My husband and I had been happily married (most of the time) for five years but hadn’t been blessed with a baby. I decided to do some serious praying and promised God that, if he would give us a child, I would be a perfect mother, love it with all my heart and raise it with His word as my guide.

God answered my prayers and blessed us with a son. The next year God blessed us with another son. The following year, He blessed us with yet another son. The year after that we were blessed with a daughter. My husband thought we’d been blessed right into poverty.

We now had four children, and the oldest was only four years old. I learned never to ask God for anything unless I meant it. As a minister once told me, “If you pray for rain, make sure you carry an umbrella.” I began reading a few verses of the Bible to the children each day as they lay in their cribs. I was off to a good start. God had entrusted me with four children, and I didn’t want to disappoint.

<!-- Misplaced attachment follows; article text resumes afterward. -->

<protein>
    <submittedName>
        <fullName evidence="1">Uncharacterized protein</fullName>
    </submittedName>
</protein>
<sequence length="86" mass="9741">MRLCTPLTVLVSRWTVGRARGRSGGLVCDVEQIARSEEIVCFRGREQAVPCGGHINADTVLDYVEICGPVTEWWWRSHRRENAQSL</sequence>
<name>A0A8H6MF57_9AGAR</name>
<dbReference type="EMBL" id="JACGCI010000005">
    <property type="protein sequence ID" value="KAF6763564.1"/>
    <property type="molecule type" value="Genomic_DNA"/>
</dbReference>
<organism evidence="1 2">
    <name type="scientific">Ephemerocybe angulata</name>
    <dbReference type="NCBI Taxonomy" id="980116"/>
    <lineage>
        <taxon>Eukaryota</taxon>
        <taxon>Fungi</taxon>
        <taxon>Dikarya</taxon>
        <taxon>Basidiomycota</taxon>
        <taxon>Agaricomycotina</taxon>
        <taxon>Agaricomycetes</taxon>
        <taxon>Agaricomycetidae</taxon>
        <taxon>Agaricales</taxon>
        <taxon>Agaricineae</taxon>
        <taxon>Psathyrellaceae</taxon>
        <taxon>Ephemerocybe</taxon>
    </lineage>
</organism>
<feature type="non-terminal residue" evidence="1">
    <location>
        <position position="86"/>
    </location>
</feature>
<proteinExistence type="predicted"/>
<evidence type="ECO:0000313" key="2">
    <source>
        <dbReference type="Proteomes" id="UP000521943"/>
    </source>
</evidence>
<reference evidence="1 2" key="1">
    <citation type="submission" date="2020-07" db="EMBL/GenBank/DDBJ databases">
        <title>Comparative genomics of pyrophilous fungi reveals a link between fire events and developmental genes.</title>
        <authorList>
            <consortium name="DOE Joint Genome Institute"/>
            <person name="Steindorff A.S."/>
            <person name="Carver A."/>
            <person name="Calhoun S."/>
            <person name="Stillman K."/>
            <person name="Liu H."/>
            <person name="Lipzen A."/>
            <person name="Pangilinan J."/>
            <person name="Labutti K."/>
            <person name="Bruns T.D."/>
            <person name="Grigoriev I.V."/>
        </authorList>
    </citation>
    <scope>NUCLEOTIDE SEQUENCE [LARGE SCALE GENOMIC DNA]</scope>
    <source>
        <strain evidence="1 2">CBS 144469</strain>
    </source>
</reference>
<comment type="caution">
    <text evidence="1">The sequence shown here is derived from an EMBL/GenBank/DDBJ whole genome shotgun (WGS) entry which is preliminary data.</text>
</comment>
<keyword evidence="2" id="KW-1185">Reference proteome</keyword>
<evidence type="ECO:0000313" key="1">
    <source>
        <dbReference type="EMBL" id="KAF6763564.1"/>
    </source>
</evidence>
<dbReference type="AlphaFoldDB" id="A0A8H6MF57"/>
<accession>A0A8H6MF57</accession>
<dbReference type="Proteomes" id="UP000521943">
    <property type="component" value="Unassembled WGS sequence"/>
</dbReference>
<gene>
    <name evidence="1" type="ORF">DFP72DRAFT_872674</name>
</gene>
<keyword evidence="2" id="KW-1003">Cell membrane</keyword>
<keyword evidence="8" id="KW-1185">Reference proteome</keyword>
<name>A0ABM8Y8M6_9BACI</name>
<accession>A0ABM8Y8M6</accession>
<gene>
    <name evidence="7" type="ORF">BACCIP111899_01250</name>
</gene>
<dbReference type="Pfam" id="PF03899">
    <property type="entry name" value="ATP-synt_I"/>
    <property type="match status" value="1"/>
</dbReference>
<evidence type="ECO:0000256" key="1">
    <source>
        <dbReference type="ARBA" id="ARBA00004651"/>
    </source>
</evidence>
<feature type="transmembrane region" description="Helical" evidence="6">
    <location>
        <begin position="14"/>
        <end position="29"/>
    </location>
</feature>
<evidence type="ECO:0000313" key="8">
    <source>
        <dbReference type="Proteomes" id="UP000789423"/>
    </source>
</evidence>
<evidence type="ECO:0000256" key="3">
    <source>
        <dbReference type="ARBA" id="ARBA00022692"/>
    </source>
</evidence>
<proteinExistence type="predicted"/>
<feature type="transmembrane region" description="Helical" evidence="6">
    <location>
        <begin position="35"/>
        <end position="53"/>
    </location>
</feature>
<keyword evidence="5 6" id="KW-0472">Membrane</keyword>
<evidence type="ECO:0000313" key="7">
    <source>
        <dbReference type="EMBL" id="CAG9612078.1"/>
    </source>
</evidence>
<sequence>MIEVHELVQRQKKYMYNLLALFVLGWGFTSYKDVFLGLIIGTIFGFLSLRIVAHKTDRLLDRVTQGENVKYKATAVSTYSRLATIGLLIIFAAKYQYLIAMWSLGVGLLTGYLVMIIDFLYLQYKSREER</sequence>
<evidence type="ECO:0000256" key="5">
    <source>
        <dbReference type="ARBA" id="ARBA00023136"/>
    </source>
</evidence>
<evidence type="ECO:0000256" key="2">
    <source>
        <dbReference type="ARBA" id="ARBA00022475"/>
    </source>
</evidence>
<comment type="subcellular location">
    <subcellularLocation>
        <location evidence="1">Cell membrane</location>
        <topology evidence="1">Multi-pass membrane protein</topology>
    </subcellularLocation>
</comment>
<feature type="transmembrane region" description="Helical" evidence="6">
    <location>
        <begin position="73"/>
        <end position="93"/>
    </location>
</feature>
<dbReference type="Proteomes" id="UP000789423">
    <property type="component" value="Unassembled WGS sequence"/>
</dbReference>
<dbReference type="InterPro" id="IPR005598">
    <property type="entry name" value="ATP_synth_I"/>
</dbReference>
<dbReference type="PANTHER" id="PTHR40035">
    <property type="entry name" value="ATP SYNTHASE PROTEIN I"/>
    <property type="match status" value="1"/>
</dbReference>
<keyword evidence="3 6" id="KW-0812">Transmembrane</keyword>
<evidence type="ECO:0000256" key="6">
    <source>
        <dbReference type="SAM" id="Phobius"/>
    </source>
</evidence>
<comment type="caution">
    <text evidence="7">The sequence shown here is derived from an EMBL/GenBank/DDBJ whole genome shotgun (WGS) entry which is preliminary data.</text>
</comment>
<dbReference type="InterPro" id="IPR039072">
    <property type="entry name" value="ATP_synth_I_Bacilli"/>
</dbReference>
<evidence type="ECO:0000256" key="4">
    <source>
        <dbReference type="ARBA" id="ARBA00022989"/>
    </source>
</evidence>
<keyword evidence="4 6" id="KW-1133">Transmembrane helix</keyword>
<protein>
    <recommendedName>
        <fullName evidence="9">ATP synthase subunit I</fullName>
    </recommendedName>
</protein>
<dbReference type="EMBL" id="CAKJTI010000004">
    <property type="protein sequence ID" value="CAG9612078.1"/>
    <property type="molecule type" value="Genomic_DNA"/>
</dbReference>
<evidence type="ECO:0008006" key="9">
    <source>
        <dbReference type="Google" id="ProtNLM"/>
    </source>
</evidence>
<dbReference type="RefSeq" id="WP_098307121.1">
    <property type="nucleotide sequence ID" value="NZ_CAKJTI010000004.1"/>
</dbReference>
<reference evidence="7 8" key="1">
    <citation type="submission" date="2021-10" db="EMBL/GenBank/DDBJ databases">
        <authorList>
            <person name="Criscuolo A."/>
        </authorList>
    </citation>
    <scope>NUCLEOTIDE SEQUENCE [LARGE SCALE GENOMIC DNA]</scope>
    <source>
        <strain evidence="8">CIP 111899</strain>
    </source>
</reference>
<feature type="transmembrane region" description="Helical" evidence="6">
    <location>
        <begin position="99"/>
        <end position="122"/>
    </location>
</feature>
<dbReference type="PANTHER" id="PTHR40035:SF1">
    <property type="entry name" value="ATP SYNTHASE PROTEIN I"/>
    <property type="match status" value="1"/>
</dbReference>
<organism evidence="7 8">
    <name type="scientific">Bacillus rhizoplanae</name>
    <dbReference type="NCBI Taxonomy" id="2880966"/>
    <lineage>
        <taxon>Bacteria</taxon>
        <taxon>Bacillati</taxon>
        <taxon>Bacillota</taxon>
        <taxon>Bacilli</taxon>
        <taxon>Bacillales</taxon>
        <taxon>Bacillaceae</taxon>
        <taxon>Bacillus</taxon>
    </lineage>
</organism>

I tried to be patient the day the children smashed two dozen eggs on the kitchen floor searching for baby chicks.  I tried to be understanding… when they started a hotel for homeless frogs in the spare bedroom, although it took me nearly two hours to catch all twenty-three frogs. When my daughter poured ketchup all over herself and rolled up in a blanket to see how it felt to be a hot dog, I tried to see the humor rather than the mess.

In spite of changing over twenty-five thousand diapers, never eating a hot meal and never sleeping for more than thirty minutes at a time, I still thank God daily for my children.

While I couldn’t keep my promise to be a perfect mother, I didn’t even come close… I did keep my promise to raise them with His word. I knew I was missing the mark just a little when I told my daughter we were going to church to worship, and she wanted to bring a bar of soap along to “wash up” Jesus, too.